Anita Garibaldi

Between myth, history and propaganda

Gisella Lombardi

A woman whose story, through all the attempts of erasing her nonconformism, of trying to put her in a box, is louder than a thousand words.

On the Janiculum there is an unusual statue, a woman riding a reared up horse, holding her child while brandishing a gun. It is Ana Maria Ribeiro da Silva, better known as Anita Garibaldi. Amongst all the women that played a role in the Risorgimento, Anita is probably the most famous, the most talked about. But what do we actually know about her? Her persona gets lost between history and myth.  Like most poor women of the time, Anita could neither read nor write, at most she could sign her name. She certainly is not the only woman that left nothing written about herself behind. Many other stories have been reconstructed with less. But it is impossible to talk about Anita, without mentioning Garibaldi, without considering Italy’s unification or the Brazilian national identity. Anita is not only a historical figure, she became a symbol for many political parties.

Anita was probably born in 1821, in the province of Rio Grande do Sul, her mother was a seamstress, her father a herdsman and of her first 18 years we know next to nothing. She was the third daughter in a poor family, she probably took care of her siblings and learned her mother’s trade. When she was 14 her father died and she had to marry a cobbler out of necessity. It was not a happy marriage and he was a violent husband. Anita and Garibaldi probably first met in the Laguna harbor. Garibaldi was part of the Rio Grande Republic military forces and actively fighting against the Brazilian Empire. There are many versions of this first encounter. The first sentence uttered by Garibaldi remains iconic: “You have to be mine.” He said it in Italian but Anita understood nevertheless. It was the beginning of an immediate and deep passion that conquered all social norms. We do not know what happened to her husband, but from that moment on it did not realy matter. She sailed with him and soon had her first taste of battle. On board the Rio Pardo, while trying to escape the imperial troops, they had to abandon the ship and set it alight.

Their life together was made of adventures, rebellion and difficult circumstances. Garibaldi would then write about his perfect companion, always his peer, courageous, strong, tireless, always by his side in battle, a warrior or a nurse depending on the occasion, who was fully capable of handling the troops. Even though Anita might not have been this perfect, she had those qualities. She had found her place at his side as she proved many times over. Iconic became the story of when she had to escape just a few days after having given birth to her first child, Menotti. They were being chased by the imperial troops, when Menotti was born. Attacked during the night, while Garibaldi was away, Anita took her child and fled on a horse into the woods. It took Garibaldi several days to find her. This is the episode that inspired the statue.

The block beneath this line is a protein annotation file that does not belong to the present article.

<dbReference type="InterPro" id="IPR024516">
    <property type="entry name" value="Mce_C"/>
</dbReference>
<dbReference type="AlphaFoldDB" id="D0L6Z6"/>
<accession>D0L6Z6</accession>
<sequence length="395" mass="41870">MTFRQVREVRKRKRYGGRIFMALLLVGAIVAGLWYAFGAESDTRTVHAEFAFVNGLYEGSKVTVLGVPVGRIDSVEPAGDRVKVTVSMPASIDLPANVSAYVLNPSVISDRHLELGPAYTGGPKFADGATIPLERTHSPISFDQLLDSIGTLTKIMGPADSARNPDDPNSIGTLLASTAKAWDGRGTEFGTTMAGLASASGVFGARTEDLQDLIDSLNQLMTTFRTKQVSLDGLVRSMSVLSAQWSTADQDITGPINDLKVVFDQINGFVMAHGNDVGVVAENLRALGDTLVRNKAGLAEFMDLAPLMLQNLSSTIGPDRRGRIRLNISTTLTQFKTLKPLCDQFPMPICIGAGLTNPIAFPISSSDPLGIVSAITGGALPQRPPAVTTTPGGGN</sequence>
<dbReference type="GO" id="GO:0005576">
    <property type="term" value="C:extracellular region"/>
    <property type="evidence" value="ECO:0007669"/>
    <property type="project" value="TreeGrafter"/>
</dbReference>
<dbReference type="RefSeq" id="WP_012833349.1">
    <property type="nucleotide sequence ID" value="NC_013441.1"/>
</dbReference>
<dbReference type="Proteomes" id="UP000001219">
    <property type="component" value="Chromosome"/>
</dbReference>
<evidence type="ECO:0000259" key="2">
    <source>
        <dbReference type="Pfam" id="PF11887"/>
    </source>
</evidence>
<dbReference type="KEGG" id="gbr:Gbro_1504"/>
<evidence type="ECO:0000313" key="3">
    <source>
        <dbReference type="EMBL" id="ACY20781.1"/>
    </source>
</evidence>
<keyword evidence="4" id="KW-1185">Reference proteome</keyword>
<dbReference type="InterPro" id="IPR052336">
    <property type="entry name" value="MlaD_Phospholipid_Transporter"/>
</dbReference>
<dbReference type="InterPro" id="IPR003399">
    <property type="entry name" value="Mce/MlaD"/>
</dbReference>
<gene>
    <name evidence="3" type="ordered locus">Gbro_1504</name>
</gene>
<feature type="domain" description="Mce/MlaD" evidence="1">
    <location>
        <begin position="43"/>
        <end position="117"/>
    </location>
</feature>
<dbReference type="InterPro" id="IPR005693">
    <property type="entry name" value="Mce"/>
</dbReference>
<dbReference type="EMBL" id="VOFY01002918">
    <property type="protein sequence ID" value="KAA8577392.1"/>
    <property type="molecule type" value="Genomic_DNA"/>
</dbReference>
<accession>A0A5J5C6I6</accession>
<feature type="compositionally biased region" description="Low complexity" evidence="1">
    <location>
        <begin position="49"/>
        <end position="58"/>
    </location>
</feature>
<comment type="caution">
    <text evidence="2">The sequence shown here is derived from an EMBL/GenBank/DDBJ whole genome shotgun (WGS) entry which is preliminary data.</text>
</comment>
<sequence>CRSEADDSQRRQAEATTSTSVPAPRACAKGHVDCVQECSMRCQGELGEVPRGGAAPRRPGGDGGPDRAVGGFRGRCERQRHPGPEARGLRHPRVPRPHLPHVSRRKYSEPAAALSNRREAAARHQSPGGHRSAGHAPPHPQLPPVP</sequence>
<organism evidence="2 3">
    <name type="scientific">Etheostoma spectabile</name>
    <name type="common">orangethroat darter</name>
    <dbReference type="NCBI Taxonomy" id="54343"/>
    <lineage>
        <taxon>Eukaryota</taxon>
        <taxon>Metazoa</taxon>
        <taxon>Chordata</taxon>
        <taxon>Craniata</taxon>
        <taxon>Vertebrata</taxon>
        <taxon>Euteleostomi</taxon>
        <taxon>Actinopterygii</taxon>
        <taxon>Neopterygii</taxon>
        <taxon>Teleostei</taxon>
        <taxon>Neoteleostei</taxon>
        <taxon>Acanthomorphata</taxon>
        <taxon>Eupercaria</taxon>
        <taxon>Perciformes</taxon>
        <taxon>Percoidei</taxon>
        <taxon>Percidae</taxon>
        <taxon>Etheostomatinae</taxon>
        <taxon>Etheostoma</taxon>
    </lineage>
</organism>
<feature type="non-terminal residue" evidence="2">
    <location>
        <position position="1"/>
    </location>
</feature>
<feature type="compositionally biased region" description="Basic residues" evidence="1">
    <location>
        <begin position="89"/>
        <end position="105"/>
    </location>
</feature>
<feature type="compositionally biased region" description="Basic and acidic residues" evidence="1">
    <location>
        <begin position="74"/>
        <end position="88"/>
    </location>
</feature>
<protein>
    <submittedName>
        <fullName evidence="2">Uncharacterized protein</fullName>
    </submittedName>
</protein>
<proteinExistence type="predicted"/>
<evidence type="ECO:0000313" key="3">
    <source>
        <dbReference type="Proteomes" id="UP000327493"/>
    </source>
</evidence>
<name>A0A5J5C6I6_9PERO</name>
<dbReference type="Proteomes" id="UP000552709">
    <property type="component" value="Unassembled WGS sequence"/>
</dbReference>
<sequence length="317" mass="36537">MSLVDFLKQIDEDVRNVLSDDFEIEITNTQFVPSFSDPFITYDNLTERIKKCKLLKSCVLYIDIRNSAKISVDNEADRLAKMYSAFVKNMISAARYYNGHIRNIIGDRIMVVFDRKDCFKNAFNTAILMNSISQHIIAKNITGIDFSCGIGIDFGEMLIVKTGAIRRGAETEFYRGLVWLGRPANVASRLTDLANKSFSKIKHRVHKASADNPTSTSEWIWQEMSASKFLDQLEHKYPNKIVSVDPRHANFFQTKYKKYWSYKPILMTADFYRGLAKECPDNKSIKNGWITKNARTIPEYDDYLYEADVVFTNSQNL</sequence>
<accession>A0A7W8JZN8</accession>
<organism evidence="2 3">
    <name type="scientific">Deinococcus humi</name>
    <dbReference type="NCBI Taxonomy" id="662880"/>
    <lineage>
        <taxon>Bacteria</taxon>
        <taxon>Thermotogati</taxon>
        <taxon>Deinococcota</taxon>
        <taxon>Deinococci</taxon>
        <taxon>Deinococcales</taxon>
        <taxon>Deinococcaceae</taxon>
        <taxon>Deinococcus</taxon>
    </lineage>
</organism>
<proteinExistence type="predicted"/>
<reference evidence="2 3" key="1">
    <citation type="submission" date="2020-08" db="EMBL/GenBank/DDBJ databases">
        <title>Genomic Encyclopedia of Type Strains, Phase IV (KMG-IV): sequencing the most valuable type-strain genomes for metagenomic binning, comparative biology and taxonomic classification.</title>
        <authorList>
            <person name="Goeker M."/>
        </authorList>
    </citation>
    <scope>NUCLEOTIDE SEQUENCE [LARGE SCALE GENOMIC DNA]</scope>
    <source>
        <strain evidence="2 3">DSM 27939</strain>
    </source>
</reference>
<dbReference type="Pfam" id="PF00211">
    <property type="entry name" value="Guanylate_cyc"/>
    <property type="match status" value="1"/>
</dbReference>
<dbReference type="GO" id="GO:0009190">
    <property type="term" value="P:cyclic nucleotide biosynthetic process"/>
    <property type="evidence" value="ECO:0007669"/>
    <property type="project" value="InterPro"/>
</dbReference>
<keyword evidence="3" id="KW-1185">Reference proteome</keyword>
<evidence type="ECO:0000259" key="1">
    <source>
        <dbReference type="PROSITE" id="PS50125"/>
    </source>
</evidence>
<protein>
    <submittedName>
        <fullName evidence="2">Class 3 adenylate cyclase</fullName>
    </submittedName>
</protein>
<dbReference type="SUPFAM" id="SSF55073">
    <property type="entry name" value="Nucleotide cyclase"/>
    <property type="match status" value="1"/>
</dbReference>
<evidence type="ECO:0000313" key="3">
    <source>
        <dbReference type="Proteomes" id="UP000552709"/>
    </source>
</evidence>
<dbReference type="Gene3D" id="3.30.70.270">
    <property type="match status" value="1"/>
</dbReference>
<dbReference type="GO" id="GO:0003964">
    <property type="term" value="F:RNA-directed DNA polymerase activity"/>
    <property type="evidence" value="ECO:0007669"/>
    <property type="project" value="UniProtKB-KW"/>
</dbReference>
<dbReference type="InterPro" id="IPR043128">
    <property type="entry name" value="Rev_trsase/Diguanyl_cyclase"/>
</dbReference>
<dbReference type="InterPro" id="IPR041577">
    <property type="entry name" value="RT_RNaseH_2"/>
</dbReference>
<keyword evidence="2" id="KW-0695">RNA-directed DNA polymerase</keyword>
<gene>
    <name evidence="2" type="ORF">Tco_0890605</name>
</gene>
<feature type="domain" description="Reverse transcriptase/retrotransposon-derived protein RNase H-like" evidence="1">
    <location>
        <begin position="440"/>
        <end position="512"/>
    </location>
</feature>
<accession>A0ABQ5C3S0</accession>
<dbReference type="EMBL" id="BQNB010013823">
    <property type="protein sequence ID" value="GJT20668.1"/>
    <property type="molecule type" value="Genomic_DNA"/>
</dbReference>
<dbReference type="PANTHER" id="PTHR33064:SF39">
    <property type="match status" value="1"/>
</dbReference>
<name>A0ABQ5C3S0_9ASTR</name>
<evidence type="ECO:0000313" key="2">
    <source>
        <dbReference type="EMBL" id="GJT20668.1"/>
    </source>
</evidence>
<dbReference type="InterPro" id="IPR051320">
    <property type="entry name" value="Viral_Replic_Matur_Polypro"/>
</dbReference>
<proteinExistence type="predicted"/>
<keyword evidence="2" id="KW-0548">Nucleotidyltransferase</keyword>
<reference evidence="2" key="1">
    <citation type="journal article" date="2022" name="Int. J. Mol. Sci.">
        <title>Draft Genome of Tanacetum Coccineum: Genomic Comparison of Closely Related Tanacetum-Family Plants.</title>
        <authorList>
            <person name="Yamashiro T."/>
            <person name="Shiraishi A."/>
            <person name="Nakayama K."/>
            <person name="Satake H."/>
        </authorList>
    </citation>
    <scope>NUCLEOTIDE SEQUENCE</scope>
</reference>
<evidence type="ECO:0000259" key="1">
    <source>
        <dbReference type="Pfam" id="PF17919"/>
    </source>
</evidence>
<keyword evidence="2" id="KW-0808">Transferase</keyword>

There were also a few peaceful moments, like the time they spent in Uruguay during which Garibaldi taught mathematics and Anita learnt Italian. They even got married. But the call to battle and revolution was too strong and Garibaldi left once again. Their second daughter was also born in quite unusual circumstances: during the siege of Montevideo in 1843. Anita and Garibaldi had four children together. And since the missions and warfare never seemed to end, he decided to send the whole family to Nice where his mother lived. Awaiting for his own return to Italy, to fight for its unification.

Garibaldi came back to Italy on the 21 of June 1848, after 14 years of exile. Waiting for him at the harbour was Anita, the children, his mother and a huge crowd. At this point, he was already famous. Anita and the children went towards him in a small boat and the crowd roared when they hugged. The following period was full of trips, sometimes together, sometimes Anita stayed behind in Nice to look after the kids. Garibaldi’s health got worse, and more than once Anita decided to go to him and would then refuse to go back home, knowing her children were safe in Nice. But when she secretly arrived in Rome, under siege by the French, it was her health that was waning. Pregnant and ill, it is improbable that she could take an active part in the fight to defend the Roman Republic. But we know for sure that she vehemently refused to go back to Nice and escaped with Garibaldi and what was left of his men. The march, with little water and food, was the beginning of the end. Anita never reached a safe haven, she died on the run, due to a malarial fever and in the arms of her husband at the age of 28.